SYDNEY – The awarding of the Sydney Peace Prize to the Black Lives Matter movement for its work highlighting American race issues is being hailed by local activists as a progressive step, but is also shining a spotlight on Australia's own struggles with race relations.
The Sydney Peace Foundation, a body within the University of Sydney that has previously bestowed its prize on individuals such as South Africa's Archbishop Desmond Tutu, will deliver its award to the group this week. It's the first time in the award's 20-year history that an organization will receive the honor.
The group has been at the forefront of U.S. activism against police brutality, mass incarceration and racial inequality.
The social media hashtag with which it shares its name began after neighborhood watch volunteer George Zimmerman was acquitted of killing unarmed teenager Trayvon Martin in Florida in 2013. It gained traction when a police officer fatally shot another unarmed black man, Michael Brown, in Ferguson, Missouri the following year, sparking protests.
Black Lives Matter is being awarded "for building a powerful movement for racial equality, courageously reigniting a global conversation around state violence and racism," the Sydney Peace Foundation said in a statement.
Patrisse Cullors, one of the group's co-founders, welcomed the award "in solidarity with the organizations and organizers of Australia who had and still have faced oppression."
Australian activists say the government and society at large need to do more to address that country's own racial issues, particularly inequality faced by the country's aboriginal people, but also its treatment of asylum seekers controversially sent for detention on Pacific Ocean islands.
Some say Australia as a whole needs to adjust its moral compass.
"Would I say Australia has lost its heart? Put it this way: Australia — both the government and the people — is very selective about where its heart is placed," said Mark McKenna, a University of Sydney history professor who has worked extensively on Australian social issues.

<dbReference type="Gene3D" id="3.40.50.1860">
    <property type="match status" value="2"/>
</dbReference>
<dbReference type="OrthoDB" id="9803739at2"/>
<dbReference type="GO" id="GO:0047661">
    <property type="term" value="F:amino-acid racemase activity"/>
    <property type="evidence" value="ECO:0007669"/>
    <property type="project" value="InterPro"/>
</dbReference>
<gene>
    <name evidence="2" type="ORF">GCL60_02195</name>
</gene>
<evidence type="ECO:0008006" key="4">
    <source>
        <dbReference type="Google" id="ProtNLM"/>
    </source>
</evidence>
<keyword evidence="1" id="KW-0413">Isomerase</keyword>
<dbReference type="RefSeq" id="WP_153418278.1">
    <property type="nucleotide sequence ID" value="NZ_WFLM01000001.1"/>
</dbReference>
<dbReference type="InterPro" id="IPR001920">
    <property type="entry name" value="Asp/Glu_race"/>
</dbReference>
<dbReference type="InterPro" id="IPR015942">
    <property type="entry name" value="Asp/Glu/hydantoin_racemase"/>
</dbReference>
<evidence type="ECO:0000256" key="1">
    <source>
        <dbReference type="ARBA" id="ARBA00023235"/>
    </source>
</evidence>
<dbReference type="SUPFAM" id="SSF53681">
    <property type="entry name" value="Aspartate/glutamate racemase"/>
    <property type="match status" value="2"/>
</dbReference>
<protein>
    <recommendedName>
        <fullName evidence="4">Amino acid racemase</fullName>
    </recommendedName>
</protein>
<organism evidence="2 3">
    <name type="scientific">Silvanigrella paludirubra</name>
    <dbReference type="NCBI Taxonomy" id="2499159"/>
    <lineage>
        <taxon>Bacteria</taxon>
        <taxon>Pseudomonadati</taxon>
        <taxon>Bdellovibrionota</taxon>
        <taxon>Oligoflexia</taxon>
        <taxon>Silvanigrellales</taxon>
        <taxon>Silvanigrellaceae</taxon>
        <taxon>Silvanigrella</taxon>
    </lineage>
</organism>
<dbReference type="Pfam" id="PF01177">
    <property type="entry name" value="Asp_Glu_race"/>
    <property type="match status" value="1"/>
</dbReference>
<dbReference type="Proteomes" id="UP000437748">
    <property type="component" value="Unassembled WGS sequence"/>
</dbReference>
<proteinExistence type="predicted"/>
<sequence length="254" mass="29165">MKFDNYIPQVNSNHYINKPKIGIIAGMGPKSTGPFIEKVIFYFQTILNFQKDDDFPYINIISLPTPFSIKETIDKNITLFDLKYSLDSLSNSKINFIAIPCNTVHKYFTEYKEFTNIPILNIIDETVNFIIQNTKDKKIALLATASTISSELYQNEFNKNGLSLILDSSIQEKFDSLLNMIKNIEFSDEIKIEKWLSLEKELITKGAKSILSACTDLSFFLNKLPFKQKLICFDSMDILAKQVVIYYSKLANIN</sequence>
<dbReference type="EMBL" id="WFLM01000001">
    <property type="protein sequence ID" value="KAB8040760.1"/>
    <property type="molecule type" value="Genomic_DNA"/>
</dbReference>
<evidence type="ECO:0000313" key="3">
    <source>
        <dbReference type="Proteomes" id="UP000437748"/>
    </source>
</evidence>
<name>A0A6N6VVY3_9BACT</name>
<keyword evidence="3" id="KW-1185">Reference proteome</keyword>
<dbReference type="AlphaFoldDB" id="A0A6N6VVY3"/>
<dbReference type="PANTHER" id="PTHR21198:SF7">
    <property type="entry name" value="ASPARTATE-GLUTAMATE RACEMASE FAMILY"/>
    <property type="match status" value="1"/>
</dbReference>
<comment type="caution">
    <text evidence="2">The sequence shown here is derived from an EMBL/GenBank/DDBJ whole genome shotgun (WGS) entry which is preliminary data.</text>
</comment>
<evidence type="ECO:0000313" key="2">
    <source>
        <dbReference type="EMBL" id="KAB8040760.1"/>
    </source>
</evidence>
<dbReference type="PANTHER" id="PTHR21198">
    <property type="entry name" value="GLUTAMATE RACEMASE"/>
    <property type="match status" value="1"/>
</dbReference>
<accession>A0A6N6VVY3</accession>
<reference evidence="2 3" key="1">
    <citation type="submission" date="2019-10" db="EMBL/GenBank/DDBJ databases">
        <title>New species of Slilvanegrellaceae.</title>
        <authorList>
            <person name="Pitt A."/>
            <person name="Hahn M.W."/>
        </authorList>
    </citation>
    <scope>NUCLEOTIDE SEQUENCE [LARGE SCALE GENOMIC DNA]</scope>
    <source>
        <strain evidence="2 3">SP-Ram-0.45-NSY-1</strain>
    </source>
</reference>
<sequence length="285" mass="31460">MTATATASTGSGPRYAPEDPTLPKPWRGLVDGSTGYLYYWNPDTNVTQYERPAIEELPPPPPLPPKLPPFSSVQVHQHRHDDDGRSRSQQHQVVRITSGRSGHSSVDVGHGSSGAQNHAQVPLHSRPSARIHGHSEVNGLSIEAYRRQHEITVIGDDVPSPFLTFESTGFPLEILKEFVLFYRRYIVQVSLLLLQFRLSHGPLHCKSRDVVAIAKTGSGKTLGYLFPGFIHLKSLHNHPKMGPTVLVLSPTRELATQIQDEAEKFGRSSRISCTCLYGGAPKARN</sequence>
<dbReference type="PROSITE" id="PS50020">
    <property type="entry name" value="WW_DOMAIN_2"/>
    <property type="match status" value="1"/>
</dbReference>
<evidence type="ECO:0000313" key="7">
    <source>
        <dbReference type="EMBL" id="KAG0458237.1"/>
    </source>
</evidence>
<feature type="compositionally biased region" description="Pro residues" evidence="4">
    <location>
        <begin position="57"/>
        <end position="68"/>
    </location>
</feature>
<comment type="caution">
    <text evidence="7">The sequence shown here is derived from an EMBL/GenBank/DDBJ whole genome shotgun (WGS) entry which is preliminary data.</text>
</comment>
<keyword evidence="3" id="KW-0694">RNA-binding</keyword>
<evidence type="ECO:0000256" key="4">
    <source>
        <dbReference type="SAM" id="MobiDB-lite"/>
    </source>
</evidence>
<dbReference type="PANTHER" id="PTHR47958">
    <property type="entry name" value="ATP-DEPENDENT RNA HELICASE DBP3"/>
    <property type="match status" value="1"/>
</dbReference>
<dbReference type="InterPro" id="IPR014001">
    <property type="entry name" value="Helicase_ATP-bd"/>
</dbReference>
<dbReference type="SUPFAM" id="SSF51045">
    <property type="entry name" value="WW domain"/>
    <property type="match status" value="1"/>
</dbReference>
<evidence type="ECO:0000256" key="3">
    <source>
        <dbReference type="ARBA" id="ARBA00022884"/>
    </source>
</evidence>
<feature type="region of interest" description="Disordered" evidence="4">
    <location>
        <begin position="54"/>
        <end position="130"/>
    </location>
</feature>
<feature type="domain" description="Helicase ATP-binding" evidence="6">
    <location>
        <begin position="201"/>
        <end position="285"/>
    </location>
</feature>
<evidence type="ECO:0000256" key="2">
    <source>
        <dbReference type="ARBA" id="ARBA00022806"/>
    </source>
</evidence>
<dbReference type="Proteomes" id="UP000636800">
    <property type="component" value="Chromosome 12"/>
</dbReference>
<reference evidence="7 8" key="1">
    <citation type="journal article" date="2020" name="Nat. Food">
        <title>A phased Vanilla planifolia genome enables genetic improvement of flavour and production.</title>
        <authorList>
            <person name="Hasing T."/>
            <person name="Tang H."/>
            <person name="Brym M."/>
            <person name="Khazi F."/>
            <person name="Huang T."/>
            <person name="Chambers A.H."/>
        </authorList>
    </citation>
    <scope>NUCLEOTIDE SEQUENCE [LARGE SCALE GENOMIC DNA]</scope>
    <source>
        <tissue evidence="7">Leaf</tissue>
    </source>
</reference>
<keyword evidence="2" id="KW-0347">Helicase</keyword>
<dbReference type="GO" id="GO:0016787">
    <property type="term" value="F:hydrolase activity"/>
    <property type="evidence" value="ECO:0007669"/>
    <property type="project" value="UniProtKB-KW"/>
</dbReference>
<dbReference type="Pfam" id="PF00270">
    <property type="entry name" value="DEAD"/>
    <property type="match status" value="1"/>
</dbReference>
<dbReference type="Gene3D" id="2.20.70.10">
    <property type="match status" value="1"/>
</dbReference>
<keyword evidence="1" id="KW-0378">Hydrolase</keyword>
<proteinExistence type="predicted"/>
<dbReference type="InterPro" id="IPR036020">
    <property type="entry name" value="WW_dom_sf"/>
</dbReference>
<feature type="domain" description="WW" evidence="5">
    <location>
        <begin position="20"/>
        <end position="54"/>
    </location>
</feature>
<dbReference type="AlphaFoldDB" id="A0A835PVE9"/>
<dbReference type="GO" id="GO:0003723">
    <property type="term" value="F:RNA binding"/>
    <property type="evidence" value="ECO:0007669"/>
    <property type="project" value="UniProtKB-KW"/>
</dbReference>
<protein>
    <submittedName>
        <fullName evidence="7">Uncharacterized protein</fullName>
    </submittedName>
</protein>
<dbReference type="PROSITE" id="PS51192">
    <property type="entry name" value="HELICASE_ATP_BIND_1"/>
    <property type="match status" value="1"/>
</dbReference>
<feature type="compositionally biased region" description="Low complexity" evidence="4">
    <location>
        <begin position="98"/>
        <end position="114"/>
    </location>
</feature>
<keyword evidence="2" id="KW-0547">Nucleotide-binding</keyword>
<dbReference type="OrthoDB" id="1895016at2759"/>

"There's been a failure of politicians to seriously advance a reform agenda across a number of areas of policy. The indigenous issue is the most glaring example," he said.
Australia remains the only former British colony to have never signed a treaty with its indigenous people, which critics say has led to a damaging history of policies being forced on them from the government rather than allowing them greater self-determination.
Government statistics show Australia's indigenous people have a life expectancy about 10 years less than non-indigenous Australians. Its indigenous people have an employment rate of 48.4 percent versus 72.6 percent for non-indigenous. And the rate of imprisonment for indigenous people has doubled since 1991, with aboriginal adults 13 times and aboriginal youths 24 times more likely to go to jail than their non-indigenous peers.
In May this year, a landmark summit of aboriginal leaders called for a national referendum to change the Australian constitution to create a new parliamentary body that would have advised on laws and policies affecting indigenous people.
Prime Minister Malcolm Turnbull rejected the idea last week, saying it was not "desirable or capable of winning acceptance" and flew in the face of the idea that all Australians have equal civic rights.
Aboriginal writer and activist Michael Mansell said he's beginning to despair substantive change will ever come.
"Hard-nosed leaders like (Turnbull) and his party genuinely believe Australia is a white Anglo-Saxon country and any concessions to . non-Anglo-Saxons is a serious threat to their Anglo-Celtic cultural upbringing," he said. "The government has shown it wants to develop as a political and social policy the protection of whiteness in Australia."
The Office of Indigenous Affairs did not answer questions from The Associated Press but forwarded a speech the office's minister delivered last week saying the government was still "committed to constitutional recognition" for the country's original inhabitants.
Australia's refugee policy is another area where activists say urgent change is needed.
In hope of stemming the flood of asylum seekers — many from Afghanistan, Iran and Sri Lanka — making a perilous and often deadly journey in rickety boats to its shores, Australia instituted a policy in 2013 that sent asylum seekers arriving by sea to two detention centers. One is in Papua New Guinea and the other Nauru.
The so-called "Pacific Solution" was orchestrated under bilateral agreements and funded by Australia to the tune of several billion dollars. However, Papua New Guinea's top court ruled last year that the detention of asylum seekers there was unconstitutional and the government reached an agreement with Australia to close the center.
Closure day comes Tuesday, when the 600 male asylum seekers at the facility inside a naval base will be forced to relocate to three other facilities in the town of Lorengau, which advocacy groups say is far less safe. Many locals have reportedly threatened to use violence to stop the men relocating, prompting PNG authorities to deploy extra police.
In a deal struck with the Obama administration, the U.S. has agreed to take up to 1,250 of the asylum seekers, out of around 1,800 in total on the islands. President Donald Trump has publicly blasted the deal, but not moved to cancel it.
Australia is trying to "walk away from its responsibilities" in Papua New Guinea, said Elaine Pearson, the Australia director for Human Rights Watch.
"Closing the main center there should've been a celebration. But it's no solution to transfer the asylum-seekers to even less secure facilities on the island," she said.